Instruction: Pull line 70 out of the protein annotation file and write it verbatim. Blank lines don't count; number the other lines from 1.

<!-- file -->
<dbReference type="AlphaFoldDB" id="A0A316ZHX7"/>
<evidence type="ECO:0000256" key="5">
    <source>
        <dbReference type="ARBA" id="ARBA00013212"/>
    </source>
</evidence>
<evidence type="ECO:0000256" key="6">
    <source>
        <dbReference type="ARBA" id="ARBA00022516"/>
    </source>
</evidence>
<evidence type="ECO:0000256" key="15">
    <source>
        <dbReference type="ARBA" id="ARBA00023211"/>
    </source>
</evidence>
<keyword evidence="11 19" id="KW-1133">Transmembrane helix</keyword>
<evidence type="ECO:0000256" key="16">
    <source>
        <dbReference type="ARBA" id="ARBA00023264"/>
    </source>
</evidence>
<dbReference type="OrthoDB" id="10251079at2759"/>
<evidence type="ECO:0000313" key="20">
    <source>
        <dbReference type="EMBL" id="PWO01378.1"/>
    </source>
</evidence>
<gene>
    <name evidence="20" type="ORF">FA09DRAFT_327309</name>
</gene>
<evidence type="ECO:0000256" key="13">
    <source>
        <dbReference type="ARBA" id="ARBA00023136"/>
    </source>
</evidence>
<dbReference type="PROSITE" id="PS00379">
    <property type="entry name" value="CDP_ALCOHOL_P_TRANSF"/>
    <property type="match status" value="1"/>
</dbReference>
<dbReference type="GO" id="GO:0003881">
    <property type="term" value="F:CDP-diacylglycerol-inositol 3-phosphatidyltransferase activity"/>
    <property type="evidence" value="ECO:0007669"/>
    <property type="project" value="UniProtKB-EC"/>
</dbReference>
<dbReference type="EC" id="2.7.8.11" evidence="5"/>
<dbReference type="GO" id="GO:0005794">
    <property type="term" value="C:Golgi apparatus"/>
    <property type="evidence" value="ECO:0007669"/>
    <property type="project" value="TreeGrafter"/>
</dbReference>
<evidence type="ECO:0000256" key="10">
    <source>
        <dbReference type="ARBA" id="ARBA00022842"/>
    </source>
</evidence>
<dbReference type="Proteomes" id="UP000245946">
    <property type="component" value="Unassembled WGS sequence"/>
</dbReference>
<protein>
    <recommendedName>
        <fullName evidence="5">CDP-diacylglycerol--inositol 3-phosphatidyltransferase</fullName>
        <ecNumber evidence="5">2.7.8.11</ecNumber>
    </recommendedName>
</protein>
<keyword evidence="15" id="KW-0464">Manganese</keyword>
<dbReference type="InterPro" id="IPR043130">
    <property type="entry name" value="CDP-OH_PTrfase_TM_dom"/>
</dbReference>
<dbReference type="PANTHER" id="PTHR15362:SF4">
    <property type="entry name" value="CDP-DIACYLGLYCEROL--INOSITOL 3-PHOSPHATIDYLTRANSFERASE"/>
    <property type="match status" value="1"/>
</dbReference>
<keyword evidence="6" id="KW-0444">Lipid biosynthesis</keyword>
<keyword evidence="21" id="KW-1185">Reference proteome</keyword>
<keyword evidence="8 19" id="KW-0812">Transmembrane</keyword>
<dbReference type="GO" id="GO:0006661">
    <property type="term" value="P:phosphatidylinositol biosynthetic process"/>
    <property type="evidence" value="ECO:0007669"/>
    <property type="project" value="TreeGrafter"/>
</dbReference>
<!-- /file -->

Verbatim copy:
<dbReference type="PANTHER" id="PTHR15362:SF4">